After my fourth of July success with white bass I monitored the river levels closely for a return to the 23.5 mark where I had found good water. An online forecast comes out every Wednesday, published by the Army Corps of Engineers. The forecast is very accurate, especially if you use it for only a few days out. I saw that on a Thursday it was going to hit 23.4 so I called my son (below), who is a fireman, to see if he might be off that day. You can see Chris was stuck with using the SS 1.0 stripping bucket. That’s OK, he’ll get an upgrade soon.
He was in fact off but he wouldn’t get off until 7:00 AM which, considering the drive, would have put us in the heat of the day at the end of July. Since he had the following day off and could leave early we decided to go then, even though the water level was predicted to be 22.8. I thought it would still be in the good range.
Well, unfortunately, that one day lag allowed the river to drop to 22.5, a little too low. Flow had stopped in my favorite channel, the water just below the top of the levee (above).
Our main levee (above) was rushing plenty of white water though and we started on the eastern side of it looking for fish. As we worked the long rock line of rocks, basically a “rock island”, I thought of Webb Wilder’s song “Loud Music” which has the lyric “Loud music is a forty-dollar fine in Amarillo, Texas, down the Rock Island line”. Rock hound is my pet name for stripers so it seemed appropriate and I was singing it in my head as looked for those rascally “hounds”.
Strangely enough, along with the absence of white bass and stripers, the gar and skipjacks were missing too. We finally decided to get in the kayaks and paddle all the way to the opposite side of the channel and try a corner where the water swings around in a circle.
There was an eddy that formed off the white water and then swung toward the bank and came back along the edge of the jetty back under the whitewater and next to the rocks. At first there was no action casting into the seams but then I let my fly dead drift and follow the current. When the fly came back to the edge of the white water the current pulled it quickly in a straight line underneath the white water and against the rocks. I felt a solid “thump” and set the hook and caught a chunky striper. After that fish I did the same thing again, letting the current suck the fly under the rocks and caught another striper. That became our tactic, letting the handy little current take the flies to the fish.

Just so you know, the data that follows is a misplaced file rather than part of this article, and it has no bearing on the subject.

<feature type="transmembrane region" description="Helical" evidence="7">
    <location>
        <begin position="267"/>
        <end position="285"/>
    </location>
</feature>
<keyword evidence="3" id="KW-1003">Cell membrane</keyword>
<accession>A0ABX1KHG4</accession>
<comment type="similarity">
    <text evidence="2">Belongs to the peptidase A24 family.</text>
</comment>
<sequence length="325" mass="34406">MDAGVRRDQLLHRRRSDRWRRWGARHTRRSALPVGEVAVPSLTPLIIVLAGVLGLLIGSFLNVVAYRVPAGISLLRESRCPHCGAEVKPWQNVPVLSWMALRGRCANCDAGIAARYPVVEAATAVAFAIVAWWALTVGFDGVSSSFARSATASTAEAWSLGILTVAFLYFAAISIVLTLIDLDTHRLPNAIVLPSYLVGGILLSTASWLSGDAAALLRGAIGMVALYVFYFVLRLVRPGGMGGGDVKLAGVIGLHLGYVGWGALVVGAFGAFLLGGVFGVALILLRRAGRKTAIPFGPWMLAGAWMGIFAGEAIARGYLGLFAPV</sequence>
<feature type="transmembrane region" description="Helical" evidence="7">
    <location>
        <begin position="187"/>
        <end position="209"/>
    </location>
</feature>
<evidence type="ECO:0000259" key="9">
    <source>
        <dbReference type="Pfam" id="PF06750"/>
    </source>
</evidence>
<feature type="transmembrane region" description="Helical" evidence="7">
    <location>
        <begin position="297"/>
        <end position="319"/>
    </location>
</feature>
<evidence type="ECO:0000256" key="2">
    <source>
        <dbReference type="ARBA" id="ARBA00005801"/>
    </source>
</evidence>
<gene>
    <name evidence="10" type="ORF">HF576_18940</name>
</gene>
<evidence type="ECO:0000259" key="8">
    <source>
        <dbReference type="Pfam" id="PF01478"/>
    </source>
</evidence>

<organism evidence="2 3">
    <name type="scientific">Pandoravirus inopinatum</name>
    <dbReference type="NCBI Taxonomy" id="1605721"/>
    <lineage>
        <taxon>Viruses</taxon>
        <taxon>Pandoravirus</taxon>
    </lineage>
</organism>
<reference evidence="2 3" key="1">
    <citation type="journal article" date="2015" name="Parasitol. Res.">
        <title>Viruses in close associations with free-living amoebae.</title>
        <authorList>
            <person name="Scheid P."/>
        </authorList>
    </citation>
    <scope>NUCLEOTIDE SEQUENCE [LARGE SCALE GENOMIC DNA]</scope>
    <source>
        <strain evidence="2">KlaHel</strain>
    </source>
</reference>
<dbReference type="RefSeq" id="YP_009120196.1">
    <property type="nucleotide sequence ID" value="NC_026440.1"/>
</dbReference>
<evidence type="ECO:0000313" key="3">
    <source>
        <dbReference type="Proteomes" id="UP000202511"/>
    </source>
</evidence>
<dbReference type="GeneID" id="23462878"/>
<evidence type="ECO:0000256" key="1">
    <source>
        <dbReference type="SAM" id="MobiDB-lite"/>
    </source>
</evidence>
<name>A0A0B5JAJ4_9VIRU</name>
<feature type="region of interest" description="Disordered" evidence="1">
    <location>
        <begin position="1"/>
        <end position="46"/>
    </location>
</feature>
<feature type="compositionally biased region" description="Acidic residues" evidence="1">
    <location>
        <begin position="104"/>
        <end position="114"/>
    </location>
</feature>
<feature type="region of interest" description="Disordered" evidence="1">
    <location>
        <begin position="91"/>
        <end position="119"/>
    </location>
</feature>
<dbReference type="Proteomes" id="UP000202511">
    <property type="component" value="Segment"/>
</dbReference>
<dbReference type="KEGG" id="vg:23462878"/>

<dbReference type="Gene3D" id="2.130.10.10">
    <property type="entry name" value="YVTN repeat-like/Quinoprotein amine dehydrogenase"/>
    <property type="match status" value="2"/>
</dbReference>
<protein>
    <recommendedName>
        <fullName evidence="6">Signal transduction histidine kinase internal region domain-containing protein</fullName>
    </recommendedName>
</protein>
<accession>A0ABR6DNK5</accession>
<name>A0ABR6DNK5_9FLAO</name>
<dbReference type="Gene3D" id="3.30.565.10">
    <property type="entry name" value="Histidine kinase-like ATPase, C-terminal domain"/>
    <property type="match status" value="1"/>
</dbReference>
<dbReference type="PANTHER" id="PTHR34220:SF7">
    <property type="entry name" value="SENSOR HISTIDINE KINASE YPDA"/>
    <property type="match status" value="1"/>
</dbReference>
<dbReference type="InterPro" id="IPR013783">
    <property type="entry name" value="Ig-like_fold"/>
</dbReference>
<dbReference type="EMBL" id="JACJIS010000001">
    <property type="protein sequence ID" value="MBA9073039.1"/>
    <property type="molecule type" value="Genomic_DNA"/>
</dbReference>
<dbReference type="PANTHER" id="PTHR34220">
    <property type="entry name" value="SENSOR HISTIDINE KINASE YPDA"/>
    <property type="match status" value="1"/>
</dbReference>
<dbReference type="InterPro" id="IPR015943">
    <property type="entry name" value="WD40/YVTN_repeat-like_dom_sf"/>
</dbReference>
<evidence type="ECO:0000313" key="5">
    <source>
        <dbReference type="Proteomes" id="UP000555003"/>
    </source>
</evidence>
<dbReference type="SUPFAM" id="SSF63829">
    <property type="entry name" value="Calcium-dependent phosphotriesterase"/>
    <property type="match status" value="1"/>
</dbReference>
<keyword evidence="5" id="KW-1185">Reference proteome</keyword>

The fish were almost all 3.5 to 4 lb stripers, not a white bass. When I checked the tongues of the fish, the familiar deer hoof print looking tooth patches were present. Two patches mean its a striper, one patch means white bass. Of course this doesn’t necessarily indicate a pure striper, as Larry Nicholson of the striper program on the coast once explained to me that several other indicators have to be looked at. The fish we caught had flat shaped heads, clean even stripes and lean bodies along with the deer print on the tongue, which was strong evidence that the fish were in fact pure “sea runs”.
My interest was piqued when I caught a very small striper. Natural reproduction in the MS River is suspected and the small fish, I thought, could be possible evidence. Unfortunately I didn’t have any of the capsules Dr. Mickle of the striper recovery program had given me to capture DNA with, so until I can get back, we’ll have to continue to wonder. Without the scissors and formalin filled capsules to snip a piece of him, I would have had to kill fish to obtain DNA. Considering the apparent abandonment of the striper recovery program, its just as well. I can only hope that natural reproduction is occurring and continues.
I have an upcoming trip to NOLA for Jack Crevalle with Capt. Miles Larose. Apparently Jacks are a target fish at this time of year. This will be my first time for Jack Crevalle, I have caught juveniles but never any mature fish. That trip has me very excited because it will be fast casts and potentially long casts to pushing fish, which is all right up my alley and the “Samurai” System will get a work out, hopefully.
Guide Peter Scafaru, marshonthefly.com, sent me this pic of a Jack he caught recently:
My brothers’ company, Breambugs.com, is now carrying a saltwater line of flies and he has provided some flies which I think will work well on the Jacks. Now, if I can just borrow a 10 wt